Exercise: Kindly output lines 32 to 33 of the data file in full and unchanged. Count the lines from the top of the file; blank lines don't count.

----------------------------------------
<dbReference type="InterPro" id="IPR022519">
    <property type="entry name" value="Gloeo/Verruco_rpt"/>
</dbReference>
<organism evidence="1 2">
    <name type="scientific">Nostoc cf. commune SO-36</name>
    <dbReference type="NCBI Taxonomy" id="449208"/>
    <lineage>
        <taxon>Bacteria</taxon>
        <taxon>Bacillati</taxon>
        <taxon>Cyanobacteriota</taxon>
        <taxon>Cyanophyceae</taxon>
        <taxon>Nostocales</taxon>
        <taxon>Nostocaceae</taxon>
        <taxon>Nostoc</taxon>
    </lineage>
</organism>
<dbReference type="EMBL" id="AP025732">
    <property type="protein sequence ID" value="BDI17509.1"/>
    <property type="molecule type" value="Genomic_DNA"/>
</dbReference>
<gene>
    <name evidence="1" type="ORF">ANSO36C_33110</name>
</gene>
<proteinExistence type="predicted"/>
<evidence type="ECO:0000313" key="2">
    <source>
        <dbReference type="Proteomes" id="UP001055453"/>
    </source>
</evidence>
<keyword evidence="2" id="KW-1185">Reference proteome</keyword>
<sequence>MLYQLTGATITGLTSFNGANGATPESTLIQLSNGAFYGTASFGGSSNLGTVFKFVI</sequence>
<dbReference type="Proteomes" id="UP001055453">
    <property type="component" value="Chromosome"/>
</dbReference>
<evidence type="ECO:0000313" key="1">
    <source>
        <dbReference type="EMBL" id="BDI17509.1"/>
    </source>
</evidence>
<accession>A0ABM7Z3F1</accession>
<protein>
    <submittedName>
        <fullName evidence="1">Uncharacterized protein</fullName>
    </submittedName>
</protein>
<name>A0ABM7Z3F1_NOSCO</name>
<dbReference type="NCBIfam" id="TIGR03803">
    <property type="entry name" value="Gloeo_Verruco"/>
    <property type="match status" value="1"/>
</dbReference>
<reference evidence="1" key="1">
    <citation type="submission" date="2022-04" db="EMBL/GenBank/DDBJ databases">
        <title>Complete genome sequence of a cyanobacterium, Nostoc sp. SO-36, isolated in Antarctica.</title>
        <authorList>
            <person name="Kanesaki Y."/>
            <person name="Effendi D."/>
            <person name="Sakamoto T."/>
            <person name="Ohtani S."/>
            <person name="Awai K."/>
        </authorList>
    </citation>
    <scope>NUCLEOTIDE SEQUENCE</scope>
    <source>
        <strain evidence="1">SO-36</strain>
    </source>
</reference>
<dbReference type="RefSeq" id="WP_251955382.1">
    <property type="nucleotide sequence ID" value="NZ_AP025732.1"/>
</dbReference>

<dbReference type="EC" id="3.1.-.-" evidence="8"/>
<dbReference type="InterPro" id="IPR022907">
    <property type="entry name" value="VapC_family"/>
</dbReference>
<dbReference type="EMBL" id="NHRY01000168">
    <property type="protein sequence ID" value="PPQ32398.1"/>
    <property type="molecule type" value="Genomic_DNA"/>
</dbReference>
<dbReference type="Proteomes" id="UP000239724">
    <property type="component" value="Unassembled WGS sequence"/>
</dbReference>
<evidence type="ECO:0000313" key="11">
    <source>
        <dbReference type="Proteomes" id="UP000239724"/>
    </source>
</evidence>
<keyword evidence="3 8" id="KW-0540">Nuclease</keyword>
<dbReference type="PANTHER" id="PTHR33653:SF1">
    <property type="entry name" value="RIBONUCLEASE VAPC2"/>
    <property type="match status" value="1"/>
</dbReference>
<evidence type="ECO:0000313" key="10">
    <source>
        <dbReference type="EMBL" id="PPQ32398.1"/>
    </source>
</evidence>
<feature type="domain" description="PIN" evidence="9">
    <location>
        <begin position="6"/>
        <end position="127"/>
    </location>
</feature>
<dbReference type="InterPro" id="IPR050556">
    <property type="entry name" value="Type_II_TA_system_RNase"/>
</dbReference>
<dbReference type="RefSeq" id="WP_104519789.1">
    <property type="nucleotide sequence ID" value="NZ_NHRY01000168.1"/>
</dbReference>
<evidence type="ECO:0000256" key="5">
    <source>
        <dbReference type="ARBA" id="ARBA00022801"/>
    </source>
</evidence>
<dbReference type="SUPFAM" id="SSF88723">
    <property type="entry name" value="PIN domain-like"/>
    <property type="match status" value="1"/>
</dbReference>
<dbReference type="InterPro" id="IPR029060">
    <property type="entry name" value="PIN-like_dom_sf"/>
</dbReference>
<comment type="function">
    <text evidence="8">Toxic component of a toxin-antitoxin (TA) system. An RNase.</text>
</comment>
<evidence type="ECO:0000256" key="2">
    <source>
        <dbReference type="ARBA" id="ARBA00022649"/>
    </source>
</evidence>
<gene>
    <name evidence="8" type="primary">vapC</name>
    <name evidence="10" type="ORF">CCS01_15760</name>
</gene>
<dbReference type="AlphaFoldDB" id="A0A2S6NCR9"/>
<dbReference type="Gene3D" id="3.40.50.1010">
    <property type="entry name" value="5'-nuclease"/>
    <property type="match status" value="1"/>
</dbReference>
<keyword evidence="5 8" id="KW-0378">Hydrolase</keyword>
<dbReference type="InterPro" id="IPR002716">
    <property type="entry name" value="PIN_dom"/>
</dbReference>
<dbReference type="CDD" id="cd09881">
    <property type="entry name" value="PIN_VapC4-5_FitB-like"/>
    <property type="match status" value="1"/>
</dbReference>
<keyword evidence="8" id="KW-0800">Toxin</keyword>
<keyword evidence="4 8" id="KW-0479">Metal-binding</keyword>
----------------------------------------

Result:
<dbReference type="Proteomes" id="UP001055453">
    <property type="component" value="Chromosome"/>